Just when I think I'm never going to hear from the band that got me into goth in the first place Asmodeus X pops back into existence out of nowhere. This time it was with a new music video for the title track off of 2011's Bright Ones, and it is out there. WAY out there.
Though there is some basic performance footage of the band playing the song, shot by none other than Texas Supreme Court candidate Jim Chisolm, the thing that sets "Bright Ones" apart is the CGI work put together by Chris Camacho. It's both primitive and elegant at the same time, showing a variety of angelic extraterrestrial figures engaged in worshipful motions. In other words, it looks like someone turned Asmo's Paul Fredric's head inside out and put it on YouTube.
"I feel it fits in perfectly!" said Fredric. "Campy space themes with hot digital beauties over a slightly diabolical undercurrent is what we've been going for since Morningstar!"
Fredric and Camacho met over the International E-mail Audio Arts Project (IEAAP). Though now defunct, the project was meant to help showcase homemade music through minute-long clips of songs submitted by bands form all over the world.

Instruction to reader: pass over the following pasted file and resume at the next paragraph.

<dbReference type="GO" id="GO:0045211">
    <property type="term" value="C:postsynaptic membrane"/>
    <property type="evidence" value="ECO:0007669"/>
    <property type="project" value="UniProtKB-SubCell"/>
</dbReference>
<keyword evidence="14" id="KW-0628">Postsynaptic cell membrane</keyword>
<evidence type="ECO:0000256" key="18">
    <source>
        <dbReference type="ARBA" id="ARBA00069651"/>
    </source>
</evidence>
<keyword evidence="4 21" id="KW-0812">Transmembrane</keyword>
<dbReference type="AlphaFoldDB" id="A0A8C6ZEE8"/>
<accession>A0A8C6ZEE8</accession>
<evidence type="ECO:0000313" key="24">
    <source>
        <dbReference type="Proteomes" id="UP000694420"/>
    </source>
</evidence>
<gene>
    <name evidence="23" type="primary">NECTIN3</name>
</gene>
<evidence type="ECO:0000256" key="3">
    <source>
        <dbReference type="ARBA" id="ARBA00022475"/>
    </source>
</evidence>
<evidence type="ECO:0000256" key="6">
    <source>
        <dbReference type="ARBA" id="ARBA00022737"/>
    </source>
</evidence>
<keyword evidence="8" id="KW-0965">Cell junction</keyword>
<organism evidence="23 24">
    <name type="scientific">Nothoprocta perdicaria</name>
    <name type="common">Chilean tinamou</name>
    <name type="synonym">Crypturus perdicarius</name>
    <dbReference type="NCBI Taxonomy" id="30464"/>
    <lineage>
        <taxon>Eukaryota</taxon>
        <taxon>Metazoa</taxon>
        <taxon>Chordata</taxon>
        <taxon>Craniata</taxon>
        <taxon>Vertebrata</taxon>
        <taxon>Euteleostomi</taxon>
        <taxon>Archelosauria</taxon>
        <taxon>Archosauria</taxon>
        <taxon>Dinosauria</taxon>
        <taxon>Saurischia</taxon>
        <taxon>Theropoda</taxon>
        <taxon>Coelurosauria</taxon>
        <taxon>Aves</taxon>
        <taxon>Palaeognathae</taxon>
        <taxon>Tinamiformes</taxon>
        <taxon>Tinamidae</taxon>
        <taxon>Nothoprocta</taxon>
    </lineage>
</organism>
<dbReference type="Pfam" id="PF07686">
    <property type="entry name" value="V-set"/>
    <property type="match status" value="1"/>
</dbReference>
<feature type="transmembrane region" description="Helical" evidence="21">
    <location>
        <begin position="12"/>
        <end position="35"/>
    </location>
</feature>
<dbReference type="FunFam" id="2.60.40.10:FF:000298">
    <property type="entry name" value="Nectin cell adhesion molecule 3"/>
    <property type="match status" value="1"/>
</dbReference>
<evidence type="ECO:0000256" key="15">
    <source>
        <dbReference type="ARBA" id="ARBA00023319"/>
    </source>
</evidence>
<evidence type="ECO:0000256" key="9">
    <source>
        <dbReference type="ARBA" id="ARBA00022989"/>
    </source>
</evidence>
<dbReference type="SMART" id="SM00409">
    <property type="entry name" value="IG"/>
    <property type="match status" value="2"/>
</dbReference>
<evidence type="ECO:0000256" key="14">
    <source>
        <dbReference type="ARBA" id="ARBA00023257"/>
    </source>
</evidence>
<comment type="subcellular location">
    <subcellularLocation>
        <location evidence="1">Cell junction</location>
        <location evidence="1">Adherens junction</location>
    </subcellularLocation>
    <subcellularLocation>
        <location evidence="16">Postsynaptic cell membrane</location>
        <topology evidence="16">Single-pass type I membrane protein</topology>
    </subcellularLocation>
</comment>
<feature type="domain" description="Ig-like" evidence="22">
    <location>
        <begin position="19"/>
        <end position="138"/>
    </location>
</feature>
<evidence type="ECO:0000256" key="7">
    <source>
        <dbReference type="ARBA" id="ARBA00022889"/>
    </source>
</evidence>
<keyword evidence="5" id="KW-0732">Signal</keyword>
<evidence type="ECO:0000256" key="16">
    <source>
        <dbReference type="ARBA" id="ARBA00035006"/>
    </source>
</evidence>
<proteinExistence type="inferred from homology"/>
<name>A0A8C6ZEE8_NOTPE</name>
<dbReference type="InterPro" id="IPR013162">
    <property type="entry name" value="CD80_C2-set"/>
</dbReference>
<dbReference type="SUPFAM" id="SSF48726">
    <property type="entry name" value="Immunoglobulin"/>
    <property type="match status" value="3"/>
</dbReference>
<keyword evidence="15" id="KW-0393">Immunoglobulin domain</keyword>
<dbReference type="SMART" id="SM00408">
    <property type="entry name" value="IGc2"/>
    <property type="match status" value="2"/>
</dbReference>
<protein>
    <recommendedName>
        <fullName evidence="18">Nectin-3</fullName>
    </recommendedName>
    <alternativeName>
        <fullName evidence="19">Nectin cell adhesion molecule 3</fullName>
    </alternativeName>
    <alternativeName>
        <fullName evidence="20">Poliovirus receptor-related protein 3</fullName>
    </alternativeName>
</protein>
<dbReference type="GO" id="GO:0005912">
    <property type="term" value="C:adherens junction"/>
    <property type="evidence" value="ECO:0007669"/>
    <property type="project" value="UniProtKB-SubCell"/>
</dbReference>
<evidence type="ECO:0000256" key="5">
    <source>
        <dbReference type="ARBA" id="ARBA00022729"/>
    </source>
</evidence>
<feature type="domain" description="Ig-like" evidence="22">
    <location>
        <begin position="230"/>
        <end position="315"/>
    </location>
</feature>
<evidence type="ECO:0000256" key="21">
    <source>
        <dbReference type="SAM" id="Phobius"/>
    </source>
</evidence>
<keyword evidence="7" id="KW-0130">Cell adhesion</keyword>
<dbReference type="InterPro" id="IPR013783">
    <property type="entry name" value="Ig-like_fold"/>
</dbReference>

One of these was Asmo's "Fifth Planet" which inspired Camacho to try and craft a short music video for it.
Camacho still considers himself an amateur, but his work is really as up to par as the CGI Barbie movies my daughter guilt-trips me into buying constantly. Certainly, it's more entertaining.
His forms have the classic lines of '50s sci fi kitsch, and also call to mind the mind-bending insanity of the early days of animated videos on MTV. Due to commitments to other projects it took more than a year for "Bright Ones" to finally be realized, and I for one am glad it was.
The cosmology of the Asmo universe, which is a very compelling read by the way, is so magically mixed up between Luciferian ideals and saint-like daemons from space.
Camacho captures these very esoteric themes with absolute precision... and apparently on accident. Fredric and he share a passion for JohnFowles psuchological illusions novel The Magus, but other than that Camacho is ignorant of the genies he so effortlessly bottled.
"To be honest, I don't know much about Asmo's history," says Camacho. "At first glance -- or on first hearing "Bright Ones" -- I was reminded of the theme in Peter Gabriel's "Salisbury Hill." Someone confronted with the choice of leaving everything behind in favor of living among extra-terrestrials."
One thing is for certain: If this partnership continues then Camacho is going to know first-hand what leaving being Earth to dwell with mysterious forces beyond the world feels like. Check it out below.
If you like this story, consider signing up for our email newsletters.
SHOW ME HOW
You have successfully signed up for your selected newsletter(s) - please keep an eye on your mailbox, we're movin' in!